Once you've acquired your first hundred customers, it’s easy to forget how little you know about them. You quickly get swept up in planning your next features and managing your growing team. As your business accelerates, your customer development efforts don’t keep pace. Collecting meaningful data on your customers isn’t a trivial task. Yet, if you aren’t continually executing on a well-defined customer development strategy, you’re going to run into serious problems as your business scales.
Next, we'll take a look at an incredibly simple way to increase your international growth: pricing localization. While we've covered the impact of pricing localization in depth on our blog, it's worth repeating because this is one of the easiest ways to boost your revenue. The data supports that if you just cosmetically update your prices — meaning you keep the same relative price but display it in dollars in the States or pounds in the UK — you're going to see an 11% boost in your actual revenue.
Grandfathering your customers into lower pricing seems friendly enough. After all, what's the harm in a discount to a loyal customer? It turns out that a serious threat to your business lurks behind that gesture of goodwill. Grandfathering kneecaps the expansion revenue you desperately need to grow and crushes your relationships with your customers. It remains one of the most pervasive yet least effective practices in today's subscription economy.
Muck Rack makes it simple to find people, tweets, or articles that mention any name, keyword, company, hashtag etc. We've compiled this guide to help you make the most of your search.
Selecting a term
Start searching tweets, articles from media outlets, articles mentioned in tweets, journalists'
names, titles and bios with some suggested searches:
Companies or Topics (e.g. iPhone, Microsoft)
Phrases (e.g. "cloud computing") — use quotes to keep the terms together
Twitter handles (e.g. @username) — returns those who have mentioned or replied to
Names (e.g. "David Pogue")
Hashtags (e.g. #sxsw, #london2012)
Bio details (e.g. vegan, Olympics, father)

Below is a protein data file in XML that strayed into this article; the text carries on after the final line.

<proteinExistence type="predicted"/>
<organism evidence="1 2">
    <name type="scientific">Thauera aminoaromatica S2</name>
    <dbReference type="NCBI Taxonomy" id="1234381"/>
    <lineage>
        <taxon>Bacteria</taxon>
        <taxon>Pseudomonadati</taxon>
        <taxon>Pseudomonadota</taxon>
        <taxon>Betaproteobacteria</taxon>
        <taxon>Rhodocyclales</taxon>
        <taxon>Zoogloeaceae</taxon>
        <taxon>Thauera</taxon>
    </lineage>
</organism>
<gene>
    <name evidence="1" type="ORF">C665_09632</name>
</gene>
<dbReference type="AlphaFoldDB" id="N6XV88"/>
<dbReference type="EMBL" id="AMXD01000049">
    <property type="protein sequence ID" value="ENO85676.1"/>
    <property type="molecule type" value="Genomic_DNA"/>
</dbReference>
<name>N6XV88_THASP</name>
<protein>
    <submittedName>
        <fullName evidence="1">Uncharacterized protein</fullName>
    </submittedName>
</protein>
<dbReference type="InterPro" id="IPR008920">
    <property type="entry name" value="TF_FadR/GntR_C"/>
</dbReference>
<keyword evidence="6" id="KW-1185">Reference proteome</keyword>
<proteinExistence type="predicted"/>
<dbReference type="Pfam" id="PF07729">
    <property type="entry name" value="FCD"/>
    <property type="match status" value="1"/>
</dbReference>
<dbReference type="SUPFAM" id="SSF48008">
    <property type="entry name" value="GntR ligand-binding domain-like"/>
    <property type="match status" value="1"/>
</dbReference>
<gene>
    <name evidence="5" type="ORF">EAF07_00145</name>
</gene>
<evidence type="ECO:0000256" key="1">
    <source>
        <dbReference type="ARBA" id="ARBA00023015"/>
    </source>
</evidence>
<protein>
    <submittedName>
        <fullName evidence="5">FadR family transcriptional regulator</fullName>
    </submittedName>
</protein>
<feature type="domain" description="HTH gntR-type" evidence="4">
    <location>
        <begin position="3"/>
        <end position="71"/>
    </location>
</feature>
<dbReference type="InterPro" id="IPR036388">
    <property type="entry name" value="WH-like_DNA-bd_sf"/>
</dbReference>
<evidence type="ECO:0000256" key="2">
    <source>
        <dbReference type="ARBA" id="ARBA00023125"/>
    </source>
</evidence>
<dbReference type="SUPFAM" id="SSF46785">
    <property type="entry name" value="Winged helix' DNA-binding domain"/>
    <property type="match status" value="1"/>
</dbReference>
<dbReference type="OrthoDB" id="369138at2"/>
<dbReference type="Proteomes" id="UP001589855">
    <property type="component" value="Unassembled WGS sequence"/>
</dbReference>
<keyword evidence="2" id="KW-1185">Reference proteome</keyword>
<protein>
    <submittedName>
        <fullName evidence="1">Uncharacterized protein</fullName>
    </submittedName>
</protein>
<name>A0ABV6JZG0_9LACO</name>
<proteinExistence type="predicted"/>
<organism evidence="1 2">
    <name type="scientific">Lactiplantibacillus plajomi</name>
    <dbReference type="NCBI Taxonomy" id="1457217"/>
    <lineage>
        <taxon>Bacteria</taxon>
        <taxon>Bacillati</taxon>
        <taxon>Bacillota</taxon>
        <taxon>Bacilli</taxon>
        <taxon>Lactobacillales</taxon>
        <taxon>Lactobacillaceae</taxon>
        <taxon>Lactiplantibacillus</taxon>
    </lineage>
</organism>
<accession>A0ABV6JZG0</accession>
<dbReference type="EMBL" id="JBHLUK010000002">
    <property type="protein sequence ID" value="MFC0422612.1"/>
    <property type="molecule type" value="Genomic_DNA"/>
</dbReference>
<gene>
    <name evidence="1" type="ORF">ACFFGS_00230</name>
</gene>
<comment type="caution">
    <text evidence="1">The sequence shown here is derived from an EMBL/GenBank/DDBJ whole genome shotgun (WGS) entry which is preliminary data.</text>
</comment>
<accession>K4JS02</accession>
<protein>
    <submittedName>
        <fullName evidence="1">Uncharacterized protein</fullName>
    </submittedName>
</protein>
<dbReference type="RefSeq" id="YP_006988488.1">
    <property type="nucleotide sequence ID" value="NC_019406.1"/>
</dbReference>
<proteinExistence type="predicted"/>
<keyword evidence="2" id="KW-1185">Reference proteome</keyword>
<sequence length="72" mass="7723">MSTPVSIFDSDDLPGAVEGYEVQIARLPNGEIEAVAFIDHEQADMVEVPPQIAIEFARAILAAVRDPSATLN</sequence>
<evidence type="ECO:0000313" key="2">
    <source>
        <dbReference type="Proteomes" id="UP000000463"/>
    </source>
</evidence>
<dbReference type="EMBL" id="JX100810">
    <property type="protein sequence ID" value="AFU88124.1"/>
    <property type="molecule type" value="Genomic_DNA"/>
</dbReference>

Muck Rack's Advanced Search allows for many boolean operators.
Find results that mention multiple specified terms, use AND or
+. For example, ensure each result contains both Elon Musk and Mark Zuckerberg by
searching Musk AND Zuckerberg or Musk + Zuckerberg.
Use the operators OR or , to broaden your search when you'd like either of
multiple terms to appear in results. (This is the default behavior of our search when no operators
are used). For example, results will contain either cake or cookie by searching cake OR cookie or cake,cookie
Use NOT or - to subtract results from your search. For
example, searching Disney will yield results about the Walt Disney Company as well as Walt Disney
World Resort. To exclude mentions of Disney World, search for Disney -World or Disney
When using one of these operators with a phrase, enclose it in quotation marks. For example, you can
find results about smartphones excluding Apple's iPhone 4S by searching smartphone -"iPhone
Exact case matching or punctuation
If you're searching for a brand name or keyword that relies on specific punctuation marks or capitalization, you can
find results that match your exact query by adding matchcase: before the keyword you're searching for, like matchcase:E*TRADE .
Use parentheses to separate multiple
boolean phrases. For example, to find journalists talking about having fun in Disney World or
Disneyland, search for ("disney world" OR disneyland) AND fun.
An asterisk can be used to search for any variation of a root word truncated by the asterisk. For example, searching for admin* will return results for administrator, administration, administer, administered, etc.
A near operator is an AND operator where you can control the distance between the words. You can vary the distance the near operation uses by adding a forward slash and number (between 0-99) such as strawberries NEAR/10 "whipped cream", which means the strawberries must exist within 10 words of "whipped cream".